March 2, 2012 | by Sadie Stein
I would like to take you up on your offer for free advice. Could you, as arbiters of high taste and culture, please settle a disagreement that occurred between me and my husband this morning?
He just purchased a very nice Western-style shirt by Ralph Lauren that is clearly salmon-hued (or coral). We agree on this much. The point of disagreement comes when I lazily refer to salmon as pink. He contends that salmon is much more closely related to orange. I contend that salmon/orange/pink all derive from the primary color red and so can also be thought of as pink.
Might you have any unbiased, quasi-official information in your arsenal to settle this marital spat? Our cocktail hour this evening depends on it.
Suzanne (Austin, Texas)
For starters, why does your husband object to pink in the first place? As he doubtless knows, the association of pink with femininity is a relatively modern phenomenon, and in any case, it’s the one color that can truly be said to flatter all complexions.
Those watching the pre-Oscars red carpet this past Sunday will recall that Michelle Williams’s Louis Vuitton gown spawned exactly such a discourse. (Tim Gunn, to my mind, settled the debate when he came down on the side of “coral.”) It’s a largely arbitrary determination, at the end of the day.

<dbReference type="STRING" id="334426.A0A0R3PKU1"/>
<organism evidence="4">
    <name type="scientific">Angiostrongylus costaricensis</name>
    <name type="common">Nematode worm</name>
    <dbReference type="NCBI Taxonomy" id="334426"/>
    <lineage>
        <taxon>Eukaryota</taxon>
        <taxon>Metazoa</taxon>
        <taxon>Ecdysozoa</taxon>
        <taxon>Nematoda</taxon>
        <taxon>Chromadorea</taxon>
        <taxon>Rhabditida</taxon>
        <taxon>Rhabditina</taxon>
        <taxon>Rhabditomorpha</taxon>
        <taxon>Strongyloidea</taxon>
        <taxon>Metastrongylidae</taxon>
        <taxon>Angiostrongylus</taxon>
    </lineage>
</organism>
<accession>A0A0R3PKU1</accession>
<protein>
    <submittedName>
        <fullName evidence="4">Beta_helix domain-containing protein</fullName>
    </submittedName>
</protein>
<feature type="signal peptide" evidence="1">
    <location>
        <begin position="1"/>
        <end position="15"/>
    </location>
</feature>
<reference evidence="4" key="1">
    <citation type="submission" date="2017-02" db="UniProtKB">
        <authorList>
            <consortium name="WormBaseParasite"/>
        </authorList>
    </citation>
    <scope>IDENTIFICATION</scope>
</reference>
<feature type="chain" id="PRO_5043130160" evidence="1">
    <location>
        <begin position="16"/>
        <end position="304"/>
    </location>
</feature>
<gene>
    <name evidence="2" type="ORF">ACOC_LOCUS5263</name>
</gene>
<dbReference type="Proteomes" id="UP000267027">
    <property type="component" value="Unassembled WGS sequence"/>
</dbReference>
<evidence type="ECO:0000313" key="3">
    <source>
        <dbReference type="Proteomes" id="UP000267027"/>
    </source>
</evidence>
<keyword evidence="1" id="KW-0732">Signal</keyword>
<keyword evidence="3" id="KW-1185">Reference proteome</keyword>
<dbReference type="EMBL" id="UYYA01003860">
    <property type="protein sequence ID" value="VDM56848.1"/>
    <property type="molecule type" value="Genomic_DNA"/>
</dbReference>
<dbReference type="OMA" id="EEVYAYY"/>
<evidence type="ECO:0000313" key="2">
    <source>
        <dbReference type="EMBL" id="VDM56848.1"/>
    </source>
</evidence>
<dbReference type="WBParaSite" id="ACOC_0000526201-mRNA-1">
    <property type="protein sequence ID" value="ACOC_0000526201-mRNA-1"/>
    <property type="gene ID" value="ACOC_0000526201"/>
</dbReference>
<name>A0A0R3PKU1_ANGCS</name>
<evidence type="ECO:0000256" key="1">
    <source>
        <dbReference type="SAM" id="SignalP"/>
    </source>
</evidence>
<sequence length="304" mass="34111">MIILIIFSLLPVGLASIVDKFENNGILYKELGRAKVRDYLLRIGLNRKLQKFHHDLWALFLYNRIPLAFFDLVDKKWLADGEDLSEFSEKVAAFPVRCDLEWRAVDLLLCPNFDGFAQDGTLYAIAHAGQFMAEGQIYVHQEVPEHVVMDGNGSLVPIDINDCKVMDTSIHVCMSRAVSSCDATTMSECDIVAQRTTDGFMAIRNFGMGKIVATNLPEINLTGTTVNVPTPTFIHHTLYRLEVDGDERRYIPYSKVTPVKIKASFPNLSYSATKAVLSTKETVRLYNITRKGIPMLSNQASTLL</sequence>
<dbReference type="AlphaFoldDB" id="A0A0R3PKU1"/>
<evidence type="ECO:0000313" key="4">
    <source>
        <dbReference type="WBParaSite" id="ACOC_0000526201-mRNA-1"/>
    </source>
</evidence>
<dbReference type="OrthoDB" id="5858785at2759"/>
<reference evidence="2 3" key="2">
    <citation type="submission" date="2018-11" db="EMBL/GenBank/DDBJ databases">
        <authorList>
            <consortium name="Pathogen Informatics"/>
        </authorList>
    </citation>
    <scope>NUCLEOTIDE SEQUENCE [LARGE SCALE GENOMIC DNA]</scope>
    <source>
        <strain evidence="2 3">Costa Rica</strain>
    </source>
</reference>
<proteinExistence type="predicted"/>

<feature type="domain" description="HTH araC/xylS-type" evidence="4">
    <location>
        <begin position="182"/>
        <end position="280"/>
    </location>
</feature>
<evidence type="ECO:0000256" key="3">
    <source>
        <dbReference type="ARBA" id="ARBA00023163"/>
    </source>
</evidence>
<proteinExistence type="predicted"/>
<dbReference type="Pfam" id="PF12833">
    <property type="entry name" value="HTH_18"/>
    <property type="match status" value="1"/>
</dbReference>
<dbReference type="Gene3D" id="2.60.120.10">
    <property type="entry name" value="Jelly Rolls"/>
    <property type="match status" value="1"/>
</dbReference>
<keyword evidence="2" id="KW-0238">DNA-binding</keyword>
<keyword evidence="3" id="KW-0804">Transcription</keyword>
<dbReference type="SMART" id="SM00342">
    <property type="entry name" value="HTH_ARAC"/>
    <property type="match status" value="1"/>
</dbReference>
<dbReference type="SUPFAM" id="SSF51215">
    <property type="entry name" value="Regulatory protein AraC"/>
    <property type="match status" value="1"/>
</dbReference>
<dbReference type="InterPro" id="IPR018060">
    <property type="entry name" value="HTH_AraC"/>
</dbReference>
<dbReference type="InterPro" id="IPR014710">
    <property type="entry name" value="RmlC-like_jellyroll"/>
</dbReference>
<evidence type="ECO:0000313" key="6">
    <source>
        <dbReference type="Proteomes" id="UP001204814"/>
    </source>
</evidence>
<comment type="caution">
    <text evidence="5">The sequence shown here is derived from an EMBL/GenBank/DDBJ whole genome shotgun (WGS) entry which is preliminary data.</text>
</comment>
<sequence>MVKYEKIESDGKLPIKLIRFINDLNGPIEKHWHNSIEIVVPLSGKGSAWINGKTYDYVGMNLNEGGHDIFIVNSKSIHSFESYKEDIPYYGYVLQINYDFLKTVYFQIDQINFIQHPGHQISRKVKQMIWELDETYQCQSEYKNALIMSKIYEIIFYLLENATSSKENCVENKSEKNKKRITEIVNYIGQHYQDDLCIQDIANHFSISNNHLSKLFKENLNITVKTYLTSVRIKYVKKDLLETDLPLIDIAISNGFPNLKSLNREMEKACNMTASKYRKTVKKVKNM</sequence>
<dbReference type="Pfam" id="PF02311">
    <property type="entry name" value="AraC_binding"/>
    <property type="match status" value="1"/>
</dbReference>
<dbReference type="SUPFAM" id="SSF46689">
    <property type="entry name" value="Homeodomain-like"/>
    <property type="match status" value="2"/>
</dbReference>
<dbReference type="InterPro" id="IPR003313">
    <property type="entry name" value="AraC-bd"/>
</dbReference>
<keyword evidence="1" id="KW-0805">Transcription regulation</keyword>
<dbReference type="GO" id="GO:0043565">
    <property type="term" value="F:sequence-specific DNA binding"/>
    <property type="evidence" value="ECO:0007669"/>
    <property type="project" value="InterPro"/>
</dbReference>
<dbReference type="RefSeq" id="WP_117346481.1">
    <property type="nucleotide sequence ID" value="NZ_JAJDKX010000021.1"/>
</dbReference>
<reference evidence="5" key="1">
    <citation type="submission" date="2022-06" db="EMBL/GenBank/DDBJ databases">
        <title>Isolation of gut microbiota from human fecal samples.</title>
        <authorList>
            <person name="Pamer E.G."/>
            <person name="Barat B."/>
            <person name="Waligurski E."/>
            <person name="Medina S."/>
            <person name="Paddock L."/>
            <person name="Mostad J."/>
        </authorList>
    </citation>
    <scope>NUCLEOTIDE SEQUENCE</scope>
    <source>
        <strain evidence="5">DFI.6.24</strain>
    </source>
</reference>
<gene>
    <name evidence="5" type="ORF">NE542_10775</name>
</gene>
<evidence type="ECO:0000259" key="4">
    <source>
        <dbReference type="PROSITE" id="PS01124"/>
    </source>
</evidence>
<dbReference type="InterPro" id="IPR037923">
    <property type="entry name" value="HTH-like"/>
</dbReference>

Since salmon is so often twinned with the word pink, I feel safe in asserting that it is, indeed, on that color spectrum. (Although the actual flesh of the fish varies greatly in hue.) However, when you claim that orange is a shade of pink, well, you’ve lost me: it’s a different color. So I think you both score points here.
(All that said, in my experience, whenever a man gets defensive about a garment’s color and trots out “Nantucket red” or “salmon,” we’re dealing with pink.)
I am heading off to the last frontier (Alaska) from the crowded metropolis of New York. What books would you recommend to enhance my journey?
When I was young, my grandfather gave me a copy of Margaret Murie’s Two in the Far North, an account of growing up in the Alaskan wilderness. I loved it. It’s an evocative portrait of a very different time in the state, and interesting in that the author and her husband went on to found the Wilderness Society. The Yiddish Policeman’s Union may bear little resemblance to anything you encounter in the actual last frontier, but it’s a good read. And a friend in Juneau recommends James Michener’s Alaska, Into the Wild, and, if you’re a mystery fan, any of Dana Stabenow's books. (Jack London goes without saying!) Read More »